After a hefty set of noodles I settled in my room and finished off Twin Peaks: The Return. The final episode was – as a standalone – a David Lynch masterpiece, and the ending scene climbs right up there next to the level of the ending for Sopranos. What a great show, most important thing that happened to TV since Sopranos and before that, Twin Peaks’ first season.

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Just a pic of me watching Twin Peaks: The Return finale in my hotel room…

 

China Diary

Day 31: Keep your damn jack…


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Having to deal over the Internet with a VPN is driving me mad. We all know China has blocked its’ country from normal Internet, which is fine and it funnily doesn’t seem to matter almost at all to the locals, but for us, who are used to using Spotify, Netflix, Dropbox, WeTransfer, Skype, Whatsapp, Gmail, Google Calendar and Google, we’re pretty much screwed over here. So the only solution is to purchase a 100€/year VPN account. The problem is, whenever VPN is on (I’m using ExpressVPN, which is probably the best here in China), the data transfer is slow. And by slow I mean it doesn’t happen.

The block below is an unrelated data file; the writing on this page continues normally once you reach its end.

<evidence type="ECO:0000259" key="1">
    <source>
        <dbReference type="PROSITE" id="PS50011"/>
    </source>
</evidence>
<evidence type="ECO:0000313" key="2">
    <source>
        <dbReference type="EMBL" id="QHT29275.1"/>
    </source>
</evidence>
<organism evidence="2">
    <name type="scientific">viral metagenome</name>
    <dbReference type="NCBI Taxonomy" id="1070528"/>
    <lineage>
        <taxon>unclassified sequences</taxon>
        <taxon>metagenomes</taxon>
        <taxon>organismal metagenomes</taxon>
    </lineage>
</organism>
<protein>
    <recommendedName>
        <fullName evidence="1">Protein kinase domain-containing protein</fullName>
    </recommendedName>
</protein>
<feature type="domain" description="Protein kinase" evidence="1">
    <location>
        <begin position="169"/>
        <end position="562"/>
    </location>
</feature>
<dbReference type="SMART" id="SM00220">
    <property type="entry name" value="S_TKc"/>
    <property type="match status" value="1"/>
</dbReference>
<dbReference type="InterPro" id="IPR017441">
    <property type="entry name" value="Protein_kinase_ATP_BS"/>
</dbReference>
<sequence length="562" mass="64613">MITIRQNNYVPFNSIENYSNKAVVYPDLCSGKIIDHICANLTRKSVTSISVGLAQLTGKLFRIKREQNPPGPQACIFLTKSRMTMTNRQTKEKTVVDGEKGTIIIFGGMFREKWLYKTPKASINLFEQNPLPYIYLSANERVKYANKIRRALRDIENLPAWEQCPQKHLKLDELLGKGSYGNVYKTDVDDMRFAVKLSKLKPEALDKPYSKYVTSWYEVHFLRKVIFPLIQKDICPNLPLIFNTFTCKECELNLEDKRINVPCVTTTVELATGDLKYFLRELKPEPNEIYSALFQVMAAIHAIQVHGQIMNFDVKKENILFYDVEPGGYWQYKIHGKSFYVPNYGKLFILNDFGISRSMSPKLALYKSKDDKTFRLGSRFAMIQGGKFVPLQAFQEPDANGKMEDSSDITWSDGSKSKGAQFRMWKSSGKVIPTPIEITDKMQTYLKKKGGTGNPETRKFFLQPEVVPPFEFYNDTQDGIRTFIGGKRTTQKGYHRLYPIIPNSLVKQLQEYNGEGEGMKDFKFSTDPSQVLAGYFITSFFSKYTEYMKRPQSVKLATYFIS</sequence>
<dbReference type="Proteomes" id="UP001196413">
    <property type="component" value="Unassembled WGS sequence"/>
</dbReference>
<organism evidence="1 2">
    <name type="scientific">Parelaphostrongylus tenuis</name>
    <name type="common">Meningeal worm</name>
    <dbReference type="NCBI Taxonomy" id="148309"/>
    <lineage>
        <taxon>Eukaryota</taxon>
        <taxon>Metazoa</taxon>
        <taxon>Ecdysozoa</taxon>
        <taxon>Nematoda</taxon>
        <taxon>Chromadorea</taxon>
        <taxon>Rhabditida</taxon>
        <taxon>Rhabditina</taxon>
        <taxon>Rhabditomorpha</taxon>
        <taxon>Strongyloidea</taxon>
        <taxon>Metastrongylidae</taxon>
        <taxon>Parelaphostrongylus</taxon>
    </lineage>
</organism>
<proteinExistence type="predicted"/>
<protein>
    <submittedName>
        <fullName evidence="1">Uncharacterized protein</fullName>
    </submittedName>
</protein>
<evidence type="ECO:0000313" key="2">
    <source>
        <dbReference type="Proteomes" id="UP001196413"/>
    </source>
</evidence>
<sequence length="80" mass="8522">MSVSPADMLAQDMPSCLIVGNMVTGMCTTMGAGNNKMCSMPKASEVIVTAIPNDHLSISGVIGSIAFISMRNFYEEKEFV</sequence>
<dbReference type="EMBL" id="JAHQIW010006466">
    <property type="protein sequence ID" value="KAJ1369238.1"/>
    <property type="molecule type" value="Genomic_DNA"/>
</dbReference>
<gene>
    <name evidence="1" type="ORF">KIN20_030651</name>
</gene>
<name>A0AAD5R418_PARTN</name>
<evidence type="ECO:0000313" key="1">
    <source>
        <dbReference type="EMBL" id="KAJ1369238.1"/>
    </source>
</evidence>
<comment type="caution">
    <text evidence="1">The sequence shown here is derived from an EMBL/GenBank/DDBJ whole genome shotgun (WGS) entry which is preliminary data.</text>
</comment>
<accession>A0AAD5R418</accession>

But it seems to have its’ bad days and its’ good days. Yesterday, I was able to watch a film on HBO Nordic via Finland VPN connection quite well. Every 20 minutes it stopped for some buffering, but it’s bearable. Today, same connection, same site – I was able to watch maximum 30 seconds of Twin Peaks at a time, with 5 minutes buffering time for every new 30 seconds. Needless to say, I decided to give it a rest for the night. Keep your damn jack…